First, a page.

Many Sawmill Towns Died Out In East Texas
W. T. Block
Reprinted from Beaumont ENTERPRISE, October 27, 2004, p. A12.
Liberty County has about as many sawmill ghost towns as either Hardin or Jasper counties. One of the most visible is Felicia, located on U.S. 90 at Farm Road 1009, 38 miles west of Beaumont, where only an abandoned rice elevator survives today. The Richard and Hauck Lumber Co., cut 10,000 feet of lumber daily at Felicia between 1906 and 1915. By 1916 Felicia had a population of 150 people, most of whom were occupied in rice farming. Also, Felicia had a post office from 1916 until 1921.
In 1880 the ghost town of Africa was located three miles south of Cleveland on the railroad to Houston. In 1883, its name was changed to Keno, when W. M. Cruse founded his Keno Lumber Co., there. Cruse also remained postmaster of Keno until the sawmilling period ended there in 1902.
Cruse owned only 9,000 acres of timber there, and for several years he cut only some of it in order not to deplete his reserve rapidly; by 1900 the Keno sawmill was cutting 40,000 feet daily. Also in 1900, the Keno Lumber Co., employed 63 millhands and loggers and had a population of 220 people enumerated in the census.
The mill also had three miles of tram road, one locomotive and 10 log cars. The Keno post office was discontinued in 1902. During the 1890s Keno and Devers were the only Liberty County sawmills cutting pine timber, all of the remainder cut hardwood.
In 1895 William and John Rollo founded the Rollo Brothers Lumber Co., one mile south of Keno. They owned an Allis single circular sawmill, which cut 30,000 feet of lumber daily; a planing mill, dry kilns, and four miles of tram road. The town had a church and a school, where Charles Howes taught 45 students. The Rollo sawmill cut out in 1905 and moved to Montgomery County.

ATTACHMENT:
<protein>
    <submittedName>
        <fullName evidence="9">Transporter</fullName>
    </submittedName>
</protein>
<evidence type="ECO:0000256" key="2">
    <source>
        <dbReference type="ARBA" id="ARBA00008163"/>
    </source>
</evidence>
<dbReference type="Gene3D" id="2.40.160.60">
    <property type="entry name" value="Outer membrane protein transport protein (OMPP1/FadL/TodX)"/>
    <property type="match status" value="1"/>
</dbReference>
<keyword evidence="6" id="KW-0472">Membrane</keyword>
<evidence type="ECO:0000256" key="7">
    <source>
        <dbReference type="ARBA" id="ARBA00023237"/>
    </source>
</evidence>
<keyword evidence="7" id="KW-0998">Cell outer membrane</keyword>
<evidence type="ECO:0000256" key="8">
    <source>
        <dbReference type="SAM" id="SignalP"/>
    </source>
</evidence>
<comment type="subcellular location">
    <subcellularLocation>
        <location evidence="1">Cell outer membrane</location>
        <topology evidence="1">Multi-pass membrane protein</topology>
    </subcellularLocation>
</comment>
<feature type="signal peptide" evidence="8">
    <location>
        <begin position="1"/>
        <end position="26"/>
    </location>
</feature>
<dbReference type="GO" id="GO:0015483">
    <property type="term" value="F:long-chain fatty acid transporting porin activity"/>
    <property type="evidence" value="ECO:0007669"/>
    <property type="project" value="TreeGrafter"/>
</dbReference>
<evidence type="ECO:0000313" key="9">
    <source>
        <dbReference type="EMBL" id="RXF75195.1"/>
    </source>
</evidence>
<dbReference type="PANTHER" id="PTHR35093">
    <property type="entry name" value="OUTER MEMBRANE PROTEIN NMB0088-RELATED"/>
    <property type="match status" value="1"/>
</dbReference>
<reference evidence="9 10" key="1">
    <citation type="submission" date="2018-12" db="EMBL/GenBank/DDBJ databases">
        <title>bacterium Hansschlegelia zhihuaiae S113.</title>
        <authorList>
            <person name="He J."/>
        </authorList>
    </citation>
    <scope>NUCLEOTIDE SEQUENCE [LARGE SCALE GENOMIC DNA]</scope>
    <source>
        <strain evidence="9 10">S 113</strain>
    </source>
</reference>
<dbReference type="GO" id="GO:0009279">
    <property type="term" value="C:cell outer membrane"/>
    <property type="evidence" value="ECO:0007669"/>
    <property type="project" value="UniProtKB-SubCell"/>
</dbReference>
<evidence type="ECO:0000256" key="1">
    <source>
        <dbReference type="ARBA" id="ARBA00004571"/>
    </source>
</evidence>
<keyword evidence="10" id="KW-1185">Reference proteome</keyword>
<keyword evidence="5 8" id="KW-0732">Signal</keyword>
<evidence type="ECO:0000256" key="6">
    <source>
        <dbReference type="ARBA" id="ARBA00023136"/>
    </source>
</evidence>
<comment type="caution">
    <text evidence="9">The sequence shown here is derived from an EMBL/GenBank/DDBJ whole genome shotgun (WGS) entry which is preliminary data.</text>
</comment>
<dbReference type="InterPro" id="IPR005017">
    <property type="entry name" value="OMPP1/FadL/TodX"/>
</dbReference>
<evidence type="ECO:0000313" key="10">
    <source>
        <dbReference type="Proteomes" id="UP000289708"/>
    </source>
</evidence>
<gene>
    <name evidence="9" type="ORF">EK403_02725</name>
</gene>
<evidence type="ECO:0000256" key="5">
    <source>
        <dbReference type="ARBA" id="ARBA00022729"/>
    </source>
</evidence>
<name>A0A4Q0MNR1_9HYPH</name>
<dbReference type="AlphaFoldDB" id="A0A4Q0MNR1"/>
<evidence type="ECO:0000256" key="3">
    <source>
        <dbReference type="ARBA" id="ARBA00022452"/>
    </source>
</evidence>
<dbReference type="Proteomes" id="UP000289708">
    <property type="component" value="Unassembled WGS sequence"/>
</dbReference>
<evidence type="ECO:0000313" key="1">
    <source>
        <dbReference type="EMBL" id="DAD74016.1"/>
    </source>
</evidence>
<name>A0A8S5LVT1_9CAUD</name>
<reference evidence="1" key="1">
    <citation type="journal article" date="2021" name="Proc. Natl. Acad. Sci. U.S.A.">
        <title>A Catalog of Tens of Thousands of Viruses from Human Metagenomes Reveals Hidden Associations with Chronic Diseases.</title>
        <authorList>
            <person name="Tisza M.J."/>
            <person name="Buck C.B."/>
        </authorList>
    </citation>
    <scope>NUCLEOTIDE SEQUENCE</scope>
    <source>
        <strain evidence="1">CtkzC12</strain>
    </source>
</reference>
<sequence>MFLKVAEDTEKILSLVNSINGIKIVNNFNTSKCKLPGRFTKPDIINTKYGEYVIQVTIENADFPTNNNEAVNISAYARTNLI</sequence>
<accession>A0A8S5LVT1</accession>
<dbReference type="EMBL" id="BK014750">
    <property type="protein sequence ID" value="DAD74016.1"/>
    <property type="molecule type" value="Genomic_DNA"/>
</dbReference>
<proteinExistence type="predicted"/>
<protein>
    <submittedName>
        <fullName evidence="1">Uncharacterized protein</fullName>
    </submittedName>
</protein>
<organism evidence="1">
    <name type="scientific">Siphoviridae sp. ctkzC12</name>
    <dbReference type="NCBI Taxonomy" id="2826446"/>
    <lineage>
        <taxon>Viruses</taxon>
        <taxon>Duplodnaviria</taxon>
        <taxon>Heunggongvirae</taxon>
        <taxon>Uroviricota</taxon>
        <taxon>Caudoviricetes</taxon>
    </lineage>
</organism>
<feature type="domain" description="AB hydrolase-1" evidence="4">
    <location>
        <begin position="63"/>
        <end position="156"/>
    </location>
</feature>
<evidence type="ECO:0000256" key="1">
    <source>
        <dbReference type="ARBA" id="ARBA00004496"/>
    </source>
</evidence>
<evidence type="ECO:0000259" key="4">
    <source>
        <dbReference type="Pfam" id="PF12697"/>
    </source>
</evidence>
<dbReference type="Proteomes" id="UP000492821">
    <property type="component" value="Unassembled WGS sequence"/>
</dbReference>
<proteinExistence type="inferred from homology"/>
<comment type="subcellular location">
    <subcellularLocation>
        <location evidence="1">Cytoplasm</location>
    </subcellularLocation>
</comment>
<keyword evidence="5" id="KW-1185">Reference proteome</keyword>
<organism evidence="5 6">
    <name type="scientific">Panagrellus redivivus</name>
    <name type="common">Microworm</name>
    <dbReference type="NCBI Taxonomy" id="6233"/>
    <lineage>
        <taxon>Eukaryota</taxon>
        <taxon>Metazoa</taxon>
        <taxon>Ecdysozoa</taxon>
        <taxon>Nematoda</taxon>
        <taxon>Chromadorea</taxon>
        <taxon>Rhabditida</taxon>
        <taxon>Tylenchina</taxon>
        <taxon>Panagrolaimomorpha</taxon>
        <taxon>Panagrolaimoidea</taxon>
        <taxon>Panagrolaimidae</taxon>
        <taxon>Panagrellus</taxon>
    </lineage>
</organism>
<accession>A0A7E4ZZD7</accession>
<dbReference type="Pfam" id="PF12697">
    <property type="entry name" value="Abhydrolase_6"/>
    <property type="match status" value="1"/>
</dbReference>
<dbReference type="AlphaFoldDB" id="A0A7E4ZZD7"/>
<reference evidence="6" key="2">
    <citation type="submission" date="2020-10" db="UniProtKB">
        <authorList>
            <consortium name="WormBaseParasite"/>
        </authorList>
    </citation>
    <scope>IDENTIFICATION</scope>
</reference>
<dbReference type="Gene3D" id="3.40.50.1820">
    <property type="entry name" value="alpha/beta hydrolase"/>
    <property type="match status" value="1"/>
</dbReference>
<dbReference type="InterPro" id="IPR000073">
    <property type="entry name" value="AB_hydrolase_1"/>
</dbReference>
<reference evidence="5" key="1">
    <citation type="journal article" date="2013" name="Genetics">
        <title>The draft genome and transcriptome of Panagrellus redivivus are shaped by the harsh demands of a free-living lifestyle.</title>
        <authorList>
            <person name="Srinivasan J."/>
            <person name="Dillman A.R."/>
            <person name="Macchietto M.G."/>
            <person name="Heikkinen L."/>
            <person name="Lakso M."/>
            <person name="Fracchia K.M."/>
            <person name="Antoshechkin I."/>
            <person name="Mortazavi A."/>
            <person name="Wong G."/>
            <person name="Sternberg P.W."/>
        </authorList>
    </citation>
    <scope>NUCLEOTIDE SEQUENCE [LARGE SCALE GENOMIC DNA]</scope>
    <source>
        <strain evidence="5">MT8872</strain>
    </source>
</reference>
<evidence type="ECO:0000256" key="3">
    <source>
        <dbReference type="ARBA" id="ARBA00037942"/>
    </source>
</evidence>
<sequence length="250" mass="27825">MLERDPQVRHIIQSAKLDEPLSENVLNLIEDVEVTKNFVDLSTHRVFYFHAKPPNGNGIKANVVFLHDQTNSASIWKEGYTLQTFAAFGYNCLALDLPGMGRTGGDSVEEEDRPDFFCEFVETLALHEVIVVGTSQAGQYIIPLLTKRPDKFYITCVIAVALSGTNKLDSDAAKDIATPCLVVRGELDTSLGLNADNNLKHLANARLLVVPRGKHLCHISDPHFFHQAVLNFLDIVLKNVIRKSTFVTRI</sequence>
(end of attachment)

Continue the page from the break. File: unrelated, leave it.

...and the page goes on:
In 1904, W. L. Mainer operated three small sawmills, one at Darst Mill, 5 miles south of Cleveland; and the others at Rayburn and LaSalle, east of Cleveland on the Santa Fe Railroad. In 1906 the Dayton Lumber Co., built the 10-mile Trinity Valley and Northern Railroad to Lamb on the Santa Fe, and there were several ghost towns along that route, including Fullerton, Fouts, Rosswood and Hightower (Lamb).
Rayburn became the focal point of several small sawmills, which later became ghost towns. The largest mill in that area was the Ranger Hardwood and Export Co., which cut 50,000 feet daily of oak and cottonwood, starting in 1903.
In May 1906, Ranger Hardwood went bankrupt, and was sold in chancery to a new firm, the Liberty Hardwood Lumber Co., chartered for $150,000 in 1907. The principal stockholder was Charles H. Moore, who was also the largest retail lumber dealer in Galveston. In 1918, the firm was sold to Kelburn Moore (son of C.H.) for $262,000. For 10 years the hardwood mill operated in conjunction with the big Miller-Vidor pine sawmill at Milvid, of which C.H. Moore was chairman of the board.
There were other ghost towns in north Liberty County, namely, Dolan, Rye, Romayor, Clark, Fuqua and Milvid.
A 1900 government figure estimated that there were still 2 billion feet of marketable timber standing in Liberty County—a billion feet of mostly shortleaf pine trees, and another billion feet of cypress and hardwood timber. Before 1914, many mills were cutting timber for the German Hardwood Furniture Syndicate, whereas other mills were making barrel staves for the European wine industry.